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Side errors in neurosurgery and human factors training

Abstract

Background

We previously reported on a series of side errors in cranial neurosurgery that occurred around the UK before the year 2006. That survey was prompted by a cluster of six cranial and spinal side errors that occurred in the neurosurgery department in Newcastle upon Tyne during the year 2006. The report was part of our investigation into the problem and how to solve it.

Methods

A human factors training programme was run in the department in response to a further side error. All 125 members of the neurosurgical theatre staff attended 1 of 5 training days. Fifteen days of professional observation and coaching were held within the theatre suite. Time between errors was recorded. The success or otherwise of human factors measures such as checking and briefing was observed.

Results

A side checking system was adopted and became universal. Pre-list briefing meetings were adopted and quickly became widely used but took several years to become universal. Post-list debriefing meetings were introduced but were not widely adopted and quickly fell out of use. Mean time between side errors was 2 months pre-intervention, 18 months after introducing a standardised checking system and 82 error free months had passed since the human factors training programme.

Conclusions

Side errors in neurosurgery can be reduced by a combination of systematic checking and education. We suspect that education is useful in reducing error rates from low to very low but, as is generally true of human factor interventions, the evidence for this is soft.

Introduction

Operating on the wrong side is a special case of wrong site surgery that is poorly tolerated by the general public because of its easily understandable nature. The resulting sound bites attract media coverage and public anxiety, often out of proportion to any harm done, and lead to emotional or political rather than scientific reactions that tend to be ineffective at preventing recurrence.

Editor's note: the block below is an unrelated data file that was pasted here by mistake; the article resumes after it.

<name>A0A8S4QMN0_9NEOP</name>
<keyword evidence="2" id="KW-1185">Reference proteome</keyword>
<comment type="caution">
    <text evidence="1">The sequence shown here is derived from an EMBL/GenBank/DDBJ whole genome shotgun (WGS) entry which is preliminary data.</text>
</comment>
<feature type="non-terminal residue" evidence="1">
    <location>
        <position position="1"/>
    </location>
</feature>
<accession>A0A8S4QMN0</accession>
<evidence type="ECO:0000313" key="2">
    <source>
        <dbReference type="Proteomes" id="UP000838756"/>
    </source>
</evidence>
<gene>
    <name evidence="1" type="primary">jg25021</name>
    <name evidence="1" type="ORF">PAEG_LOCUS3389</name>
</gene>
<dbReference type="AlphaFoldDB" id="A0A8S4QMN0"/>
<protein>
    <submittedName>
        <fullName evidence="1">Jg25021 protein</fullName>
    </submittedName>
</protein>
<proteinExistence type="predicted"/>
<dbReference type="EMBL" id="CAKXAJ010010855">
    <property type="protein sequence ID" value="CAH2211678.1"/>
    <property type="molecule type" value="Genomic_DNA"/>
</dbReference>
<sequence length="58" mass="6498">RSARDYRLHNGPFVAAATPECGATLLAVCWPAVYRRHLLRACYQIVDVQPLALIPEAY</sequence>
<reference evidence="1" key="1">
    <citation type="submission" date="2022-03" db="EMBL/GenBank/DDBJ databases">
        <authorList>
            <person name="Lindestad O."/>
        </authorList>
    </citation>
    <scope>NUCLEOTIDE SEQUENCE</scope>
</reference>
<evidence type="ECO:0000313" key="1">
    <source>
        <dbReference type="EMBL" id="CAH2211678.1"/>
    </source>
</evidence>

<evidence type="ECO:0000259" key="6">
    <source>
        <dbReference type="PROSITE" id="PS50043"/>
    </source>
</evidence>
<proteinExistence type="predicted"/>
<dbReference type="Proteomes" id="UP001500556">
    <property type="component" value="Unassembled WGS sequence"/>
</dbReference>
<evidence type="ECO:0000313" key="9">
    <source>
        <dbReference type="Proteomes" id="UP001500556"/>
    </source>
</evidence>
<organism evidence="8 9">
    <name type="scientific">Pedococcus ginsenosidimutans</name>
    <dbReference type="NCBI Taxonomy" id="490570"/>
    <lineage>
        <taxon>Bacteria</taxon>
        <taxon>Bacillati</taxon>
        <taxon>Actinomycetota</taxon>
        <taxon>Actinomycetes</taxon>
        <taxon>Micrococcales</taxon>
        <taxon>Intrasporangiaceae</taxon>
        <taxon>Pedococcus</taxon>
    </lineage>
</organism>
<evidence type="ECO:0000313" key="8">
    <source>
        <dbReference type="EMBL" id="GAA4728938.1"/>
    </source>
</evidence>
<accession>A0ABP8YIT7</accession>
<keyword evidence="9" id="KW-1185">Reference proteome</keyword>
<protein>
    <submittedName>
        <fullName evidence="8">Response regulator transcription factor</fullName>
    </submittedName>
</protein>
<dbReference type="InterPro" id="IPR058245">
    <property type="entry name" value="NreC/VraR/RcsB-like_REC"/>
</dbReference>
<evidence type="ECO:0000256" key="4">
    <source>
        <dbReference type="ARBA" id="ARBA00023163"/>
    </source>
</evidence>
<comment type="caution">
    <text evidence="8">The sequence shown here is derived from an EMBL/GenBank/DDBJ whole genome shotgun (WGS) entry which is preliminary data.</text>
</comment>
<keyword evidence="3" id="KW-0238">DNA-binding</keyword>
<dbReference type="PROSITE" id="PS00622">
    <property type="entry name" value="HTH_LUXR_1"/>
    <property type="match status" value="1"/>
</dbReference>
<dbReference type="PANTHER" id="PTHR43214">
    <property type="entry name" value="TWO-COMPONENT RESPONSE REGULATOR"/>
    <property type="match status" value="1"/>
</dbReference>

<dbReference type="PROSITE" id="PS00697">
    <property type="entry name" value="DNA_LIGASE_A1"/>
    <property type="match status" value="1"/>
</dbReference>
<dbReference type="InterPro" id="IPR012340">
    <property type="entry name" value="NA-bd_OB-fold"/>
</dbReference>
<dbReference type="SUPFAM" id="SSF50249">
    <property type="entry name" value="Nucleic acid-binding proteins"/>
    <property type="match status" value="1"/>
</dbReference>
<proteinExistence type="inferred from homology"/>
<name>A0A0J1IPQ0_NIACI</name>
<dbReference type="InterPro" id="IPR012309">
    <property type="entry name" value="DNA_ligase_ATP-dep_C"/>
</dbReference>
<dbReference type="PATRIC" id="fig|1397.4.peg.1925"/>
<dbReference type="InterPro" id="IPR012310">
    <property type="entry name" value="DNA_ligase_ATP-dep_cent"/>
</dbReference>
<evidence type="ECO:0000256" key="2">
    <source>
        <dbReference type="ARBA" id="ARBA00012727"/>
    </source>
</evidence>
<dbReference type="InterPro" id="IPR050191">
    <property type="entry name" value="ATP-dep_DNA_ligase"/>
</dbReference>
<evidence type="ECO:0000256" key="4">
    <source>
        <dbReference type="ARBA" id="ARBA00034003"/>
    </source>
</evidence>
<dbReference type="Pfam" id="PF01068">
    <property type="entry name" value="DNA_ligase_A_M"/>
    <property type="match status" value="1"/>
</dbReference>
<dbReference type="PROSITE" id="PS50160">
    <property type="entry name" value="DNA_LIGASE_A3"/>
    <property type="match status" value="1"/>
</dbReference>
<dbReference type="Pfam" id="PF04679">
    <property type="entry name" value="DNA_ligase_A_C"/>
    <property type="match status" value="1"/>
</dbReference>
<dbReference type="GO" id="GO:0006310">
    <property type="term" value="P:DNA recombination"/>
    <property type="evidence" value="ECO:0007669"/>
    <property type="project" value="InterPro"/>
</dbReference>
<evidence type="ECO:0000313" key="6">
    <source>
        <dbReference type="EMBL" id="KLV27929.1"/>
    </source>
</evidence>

Prior to the mid-1990s, wrong side surgery received little scientific attention though was a recurring cause of litigation. In 1997 the American Academy of Orthopaedic Surgeons (AAOS) formed a task force on wrong site surgery that measured the incidence of such errors and began a “Sign Your Site” campaign to promote preoperative site marking. This was followed by similar campaigns by the Joint Commission on Accreditation of Healthcare Organizations, US Veteran’s Health Administration, Canadian Orthopaedic and the North American Spine Society Associations [1]. These highlighted pre-operative site marking as a mainstay of error prevention. The value of pre-operative site marking varies between surgical disciplines and is mixed in neurosurgery. Many neurosurgical operations, even when sided, are done through incisions that are not side specific. The anterior cervical spine is usually approached from the right side whichever side is the target of the operation because it is easier for right-handed surgeons. Similar situations are posterior approaches to the spine, bifrontal and midline posterior fossa craniotomies and trans-sphenoidal surgery. Among them these approaches account for a majority of operations done in most neurosurgery units. Pre-operative site marking has become the norm in UK neurosurgery over the past 10 years but these limitations mean it is not a complete solution to the specific problem of side errors.